Patients resolving to quit smoking in the New Year would do well to consider acupuncture or hypnotherapy. Two new systematic reviews show that both techniques substantially improve long-term quit rates.
While smoking rates have dropped dramatically in the last 50 years, 25% of American men and 20% of women continue to smoke. Hypnotherapy and acupuncture have been promoted as effective supportive therapies, but until recently there was no evidence of long-term benefits.
Cardiologists at McGill University & the Jewish General Hospital, Montreal, evaluated data from 4 hypnotherapy trials involving 273 people who'd had between 1 and 8 therapy sessions versus control groups who did not have hypnotherapy. People who had some form of hypnotherapy were 4.6 times more likely to be smoke-free at 12 months (DynaMed level 2 [mid-level] evidence).
The same team also assessed data from 6 trials comparing auricular acupuncture versus sham acupuncture. The studies involved an aggregate total of 823 patients who had between 1 and 20 treatment sessions. Compared with sham treatment, actual acupuncture done in accordance with the principles of traditional Chinese medicine gave a 3.5-fold increase in quit rates (Tahiri M, et al. Am J Med. 2012;125(6):576).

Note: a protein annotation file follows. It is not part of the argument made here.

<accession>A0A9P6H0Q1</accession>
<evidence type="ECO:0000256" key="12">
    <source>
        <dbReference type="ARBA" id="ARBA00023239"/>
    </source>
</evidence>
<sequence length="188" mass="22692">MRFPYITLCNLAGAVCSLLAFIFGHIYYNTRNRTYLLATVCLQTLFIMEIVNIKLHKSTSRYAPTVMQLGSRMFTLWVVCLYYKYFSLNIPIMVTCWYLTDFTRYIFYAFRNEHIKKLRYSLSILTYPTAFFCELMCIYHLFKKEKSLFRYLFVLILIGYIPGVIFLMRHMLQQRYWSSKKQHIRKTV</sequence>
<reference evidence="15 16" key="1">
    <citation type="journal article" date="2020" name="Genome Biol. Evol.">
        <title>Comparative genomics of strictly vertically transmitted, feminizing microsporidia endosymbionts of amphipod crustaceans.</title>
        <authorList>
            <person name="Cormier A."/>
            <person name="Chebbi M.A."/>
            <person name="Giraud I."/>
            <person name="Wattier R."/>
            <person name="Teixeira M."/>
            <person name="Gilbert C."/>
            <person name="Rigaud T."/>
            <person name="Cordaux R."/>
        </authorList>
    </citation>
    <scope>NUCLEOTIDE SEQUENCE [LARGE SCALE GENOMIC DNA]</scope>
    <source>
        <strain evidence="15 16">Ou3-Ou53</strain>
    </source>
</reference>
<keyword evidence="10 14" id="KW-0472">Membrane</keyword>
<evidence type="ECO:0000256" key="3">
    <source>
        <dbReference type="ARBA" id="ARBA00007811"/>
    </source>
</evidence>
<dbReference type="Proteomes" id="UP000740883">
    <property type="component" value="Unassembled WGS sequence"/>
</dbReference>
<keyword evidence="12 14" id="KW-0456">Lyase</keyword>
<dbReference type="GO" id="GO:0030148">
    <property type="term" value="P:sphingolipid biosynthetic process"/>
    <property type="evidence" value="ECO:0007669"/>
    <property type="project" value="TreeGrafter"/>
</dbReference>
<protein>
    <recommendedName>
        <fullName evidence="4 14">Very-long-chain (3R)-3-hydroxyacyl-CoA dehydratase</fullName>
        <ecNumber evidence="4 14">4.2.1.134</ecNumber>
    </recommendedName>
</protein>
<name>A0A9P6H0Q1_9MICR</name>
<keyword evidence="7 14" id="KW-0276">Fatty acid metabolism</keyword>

Compared to control groups, both hypnotherapy and acupuncture significantly improved long-term smoking cessation, the authors concluded, though they acknowledged that the strength of the conclusions is somewhat limited by research design problems. Methodological problems included unclear allocation concealment and significant variation in forms and duration of therapy from trial to trial.
A large, unanswered question is whether interventions like acupuncture or hypnotherapy are more effective than available pharmacotherapies for smoking cessation. This, the authors note, is a subject worthy of future investigation.
Thanks to our friends at DynaMed for pointing us to these studies.